Binary Evaluators

ROC, PRC, and Lift_table are by definition for evaluating binary classifiers. Nevertheless, you might also use them in a multiclass situation when you are interested in a single class in comparison to all others. For example, let’s say we want to evaluate the quality of our model in predicting “Iris-virginica” versus any other species. For this purpose, we should specify main_class=’Iris-virginica’ in the list of optional parameters. These functions take real values and the probabilities of the main class as their input arguments; e.g., the species, “Iris-virginica” columns of the comprehensive_prediction table in our example.


The curve created by the ROC (Receiver Operating Characteristics) function is one of the most important evaluation metrics for checking the performance of a binary classifier. The area under its curve, called AUC, is also an important performance indication. The ROC function in Vertica provides the data points of this curve, and also optionally calculates AUC. -- calculating ROC => SELECT ROC(species, "Iris-virginica" USING PARAMETERS num_bins=5, main_class='Iris-virginica') OVER() FROM comprehensive_prediction; decision_boundary | false_positive_rate | true_positive_rate | AUC | comment -------------------+---------------------+--------------------+-------------------+--------------------------------------------- 0 | 1 | 1 | | 0.2 | 0.125 | 1 | | 0.4 | 0.0416666666666667 | 1 | | 0.6 | 0.0416666666666667 | 0.888888888888889 | | 0.8 | 0.0416666666666667 | 0.888888888888889 | | 1 | 0 | 0 | 0.976851851851852 | Of 33 rows, 33 were used and 0 were ignored (6 rows)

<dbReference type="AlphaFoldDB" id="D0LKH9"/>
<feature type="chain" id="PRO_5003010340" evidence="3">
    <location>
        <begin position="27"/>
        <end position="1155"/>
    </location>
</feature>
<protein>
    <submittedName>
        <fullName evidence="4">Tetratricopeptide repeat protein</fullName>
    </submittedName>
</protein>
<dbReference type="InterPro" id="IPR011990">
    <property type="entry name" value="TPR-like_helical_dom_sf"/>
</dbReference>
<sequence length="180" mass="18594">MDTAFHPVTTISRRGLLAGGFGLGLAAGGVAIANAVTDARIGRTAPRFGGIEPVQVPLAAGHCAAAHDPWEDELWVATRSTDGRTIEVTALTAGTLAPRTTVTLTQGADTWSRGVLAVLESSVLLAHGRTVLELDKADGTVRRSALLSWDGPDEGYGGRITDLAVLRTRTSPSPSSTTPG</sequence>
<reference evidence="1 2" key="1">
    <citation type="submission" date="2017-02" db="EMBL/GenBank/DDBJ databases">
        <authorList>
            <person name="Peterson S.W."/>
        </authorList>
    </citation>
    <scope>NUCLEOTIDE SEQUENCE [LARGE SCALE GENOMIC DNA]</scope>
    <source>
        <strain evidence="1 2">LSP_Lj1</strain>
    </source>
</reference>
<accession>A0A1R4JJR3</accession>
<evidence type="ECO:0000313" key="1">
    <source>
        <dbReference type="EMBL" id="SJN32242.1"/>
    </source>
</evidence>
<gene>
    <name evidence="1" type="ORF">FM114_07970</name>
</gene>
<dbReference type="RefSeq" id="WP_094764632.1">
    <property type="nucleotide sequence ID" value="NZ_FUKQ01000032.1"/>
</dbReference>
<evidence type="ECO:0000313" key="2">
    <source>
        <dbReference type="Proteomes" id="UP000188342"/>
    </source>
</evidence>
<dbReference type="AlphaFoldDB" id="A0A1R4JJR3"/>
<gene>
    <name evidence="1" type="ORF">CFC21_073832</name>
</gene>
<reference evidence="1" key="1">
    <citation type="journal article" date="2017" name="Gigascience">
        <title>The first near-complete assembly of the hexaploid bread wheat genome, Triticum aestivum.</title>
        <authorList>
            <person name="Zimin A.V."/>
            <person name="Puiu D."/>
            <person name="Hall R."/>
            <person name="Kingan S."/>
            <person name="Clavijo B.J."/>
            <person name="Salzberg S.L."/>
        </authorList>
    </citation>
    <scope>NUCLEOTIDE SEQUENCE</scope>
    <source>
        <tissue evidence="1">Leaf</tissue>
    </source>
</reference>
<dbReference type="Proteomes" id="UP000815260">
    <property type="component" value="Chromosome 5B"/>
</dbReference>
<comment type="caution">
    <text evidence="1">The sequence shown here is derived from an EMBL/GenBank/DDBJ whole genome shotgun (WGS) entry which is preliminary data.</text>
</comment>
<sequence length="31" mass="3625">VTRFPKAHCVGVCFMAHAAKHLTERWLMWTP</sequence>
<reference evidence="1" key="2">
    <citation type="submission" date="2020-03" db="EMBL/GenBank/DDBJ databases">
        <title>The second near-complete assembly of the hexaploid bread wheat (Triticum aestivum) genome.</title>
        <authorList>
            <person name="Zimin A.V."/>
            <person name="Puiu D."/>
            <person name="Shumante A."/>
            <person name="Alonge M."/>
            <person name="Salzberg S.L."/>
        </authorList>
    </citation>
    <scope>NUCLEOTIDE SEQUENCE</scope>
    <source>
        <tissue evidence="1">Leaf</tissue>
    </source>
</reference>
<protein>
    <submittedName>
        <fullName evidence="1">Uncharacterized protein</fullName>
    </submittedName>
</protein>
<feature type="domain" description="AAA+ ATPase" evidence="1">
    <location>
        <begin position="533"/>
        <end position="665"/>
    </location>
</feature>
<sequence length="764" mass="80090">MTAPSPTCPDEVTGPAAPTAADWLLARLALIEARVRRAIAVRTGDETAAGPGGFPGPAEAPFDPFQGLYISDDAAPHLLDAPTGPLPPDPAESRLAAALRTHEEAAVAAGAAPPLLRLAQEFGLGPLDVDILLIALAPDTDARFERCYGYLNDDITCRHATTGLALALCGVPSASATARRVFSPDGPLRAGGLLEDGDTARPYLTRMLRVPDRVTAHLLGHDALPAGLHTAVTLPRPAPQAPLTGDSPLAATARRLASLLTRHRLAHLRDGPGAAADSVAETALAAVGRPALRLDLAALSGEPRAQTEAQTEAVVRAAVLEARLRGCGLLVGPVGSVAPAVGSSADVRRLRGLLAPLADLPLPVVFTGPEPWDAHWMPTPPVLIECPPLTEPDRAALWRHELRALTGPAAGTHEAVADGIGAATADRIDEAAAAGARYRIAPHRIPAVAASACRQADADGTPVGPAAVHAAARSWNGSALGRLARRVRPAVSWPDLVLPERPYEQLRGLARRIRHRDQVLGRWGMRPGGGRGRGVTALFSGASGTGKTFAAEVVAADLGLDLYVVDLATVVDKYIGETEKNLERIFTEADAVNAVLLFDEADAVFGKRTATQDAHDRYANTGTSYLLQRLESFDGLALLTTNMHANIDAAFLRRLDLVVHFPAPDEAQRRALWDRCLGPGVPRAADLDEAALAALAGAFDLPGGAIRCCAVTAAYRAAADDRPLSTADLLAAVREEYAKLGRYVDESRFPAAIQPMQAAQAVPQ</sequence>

PRC calculates the Precision versus Recall curve for different decision boundaries. The PRC function in Vertica provides the data points of this curve, and also optionally calculates F1 scores. -- calculating PRC => SELECT PRC(species, "Iris-virginica" USING PARAMETERS num_bins=5, f1_score=true, main_class='Iris-virginica') OVER() FROM comprehensive_prediction; decision_boundary | recall | precision | f1_score | comment -------------------+-------------------+-------------------+-------------------+--------------------------------------------- 0 | 1 | 0.272727272727273 | 0.428571428571429 | 0.2 | 1 | 0.75 | 0.857142857142857 | 0.4 | 1 | 0.9 | 0.947368421052632 | 0.6 | 0.888888888888889 | 0.888888888888889 | 0.888888888888889 | 0.8 | 0.888888888888889 | 0.888888888888889 | 0.888888888888889 | Of 33 rows, 33 were used and 0 were ignored (5 rows)


Lift calculates the ratio between the results with and without a model to measure its effectiveness. Lift Table (aka Lift Chart) plots the lift versus the positive prediction ratio value for different decision boundaries. -- calculating Lift_table => SELECT Lift_table(species, "Iris-virginica" USING PARAMETERS num_bins=5, main_class='Iris-virginica') OVER() FROM comprehensive_prediction; decision_boundary | positive_prediction_ratio | lift | comment -------------------+---------------------------+------------------+--------------------------------------------- 1 | 0 | NaN | 0.8 | 0.888888888888889 | 3.25925925925926 | 0.6 | 0.888888888888889 | 3.25925925925926 | 0.4 | 1 | 3.3 | 0.2 | 1 | 2.75 | 0 | 1 | 1 | Of 33 rows, 33 were used and 0 were ignored (6 rows)


We have used a very small dataset in this blog post to demonstrate the Vertica functions for evaluating a classifier. Nevertheless, all ML functions in Vertica are developed for machine learning at scale. Not only our training ML algorithms, but also the prediction and evaluation functions are designed to take advantage of the powerful distributed execution engine of Vertica database. We have tested the scalability of these functions on datasets with billions of records and hundreds of features.

Moreover, we have improved our evaluation functions to easily work with categorical values. In other words, you don’t need to convert the string labels to indexes, which is required in many other systems like Spark-ML.

Please go to our online documentation to learn more about the functions used here as well as other machine learning functions.

Related Posts:
Doing in-Database Machine Learning 1 – Why Would You Do That?
Vertica’s In-Database Random Forest, Highly Scalable and Easy to Use
The Extensibility of Vertica – User-Defined Extensions in Action
Content Analytics and Video Recommendation Systems with Vertica
Can you Hear Me Now? Network Optimization at Work